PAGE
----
That Wendi's act took place in the British Parliament is also highly symbolic. Recently British Prime Minister David Cameron listed what he called "British values." Missing from the list was British common law, which is the backbone of legal systems, including the one in the United States, that historically were in the forefront of making gender equality into law.
Mr Cameron substituted "the rule of law" for British common law so that his list of "British values" was nothing more than a description of European Union values. Cameron did this at a time when the British government continues to look the other way as tribal practices imported by immigrants from regions of the world that treat women worse than dirt have trammeled the British system of law.
That a woman of Chinese heritage, who knows first-hand of the struggle in China for gender equality, swung into action before British lawmakers should, one hopes, be a lesson in courage for the lawmakers to ponder.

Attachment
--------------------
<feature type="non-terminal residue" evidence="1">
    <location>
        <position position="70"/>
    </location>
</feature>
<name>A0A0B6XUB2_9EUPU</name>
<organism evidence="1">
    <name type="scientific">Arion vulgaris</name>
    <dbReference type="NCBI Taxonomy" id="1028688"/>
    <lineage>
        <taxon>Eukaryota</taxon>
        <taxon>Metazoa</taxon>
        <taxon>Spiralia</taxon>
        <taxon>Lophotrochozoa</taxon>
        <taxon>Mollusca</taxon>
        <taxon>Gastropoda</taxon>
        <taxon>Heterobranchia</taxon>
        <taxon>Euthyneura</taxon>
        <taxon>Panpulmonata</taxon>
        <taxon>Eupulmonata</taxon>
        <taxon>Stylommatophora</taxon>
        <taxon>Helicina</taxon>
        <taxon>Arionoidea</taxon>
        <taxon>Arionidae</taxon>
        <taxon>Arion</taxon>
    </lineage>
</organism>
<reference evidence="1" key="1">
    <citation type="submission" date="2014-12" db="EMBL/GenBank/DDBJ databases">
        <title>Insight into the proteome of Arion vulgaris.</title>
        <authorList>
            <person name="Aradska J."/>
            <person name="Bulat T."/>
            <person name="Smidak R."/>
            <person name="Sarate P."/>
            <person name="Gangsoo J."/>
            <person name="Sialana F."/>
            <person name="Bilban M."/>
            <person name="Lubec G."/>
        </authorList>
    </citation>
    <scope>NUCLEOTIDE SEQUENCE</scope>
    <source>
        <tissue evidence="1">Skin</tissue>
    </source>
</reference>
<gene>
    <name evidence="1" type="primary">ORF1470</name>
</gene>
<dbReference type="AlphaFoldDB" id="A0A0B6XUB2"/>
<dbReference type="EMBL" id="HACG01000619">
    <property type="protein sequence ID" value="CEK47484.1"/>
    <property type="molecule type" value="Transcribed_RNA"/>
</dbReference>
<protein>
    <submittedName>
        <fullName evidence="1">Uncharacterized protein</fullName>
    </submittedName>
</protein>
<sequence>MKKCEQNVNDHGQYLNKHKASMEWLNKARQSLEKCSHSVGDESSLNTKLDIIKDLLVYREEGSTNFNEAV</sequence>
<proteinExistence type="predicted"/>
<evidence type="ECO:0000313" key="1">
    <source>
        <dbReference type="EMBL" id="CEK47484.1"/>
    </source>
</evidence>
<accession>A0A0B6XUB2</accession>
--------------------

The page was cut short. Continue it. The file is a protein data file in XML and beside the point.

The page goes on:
Wendi (in pink jacket) before the attempted attack
Wendi in action against her husband's would-be assailant
At the start of what even the News Corp-unfriendly MSNBC TV termed an "inquisition," News Corp CEO Rupert Murdoch told the assembled Members of Parliament, "This is the most humble day of my life." His day ended, one should think, as one of the proudest of his life as his wife Wendi made history while going to battle on his behalf. The Guardian describes the incident with relish:
The Murdoch father and son were nearing the end of more than two hours of questioning when there was a sudden commotion. A woman's voice could be heard shouting, "No, no, no!" as the shaving-cream assailant, Jonathan May-Bowles, walked up to Rupert Murdoch, took aim and struck.That man, at least from the BBC photo above, is heftier and a head taller than Deng. At 26 he is 16 years her junior. MSBC added these delightful details:
Deng lunged while startled police officers were barely off the back foot. While a roomful of male advisers also appeared stunned, she scooped up the paper plate fired at her husband and launched it like a grenade back at May-Bowles, a comedian, with an amazing right hook.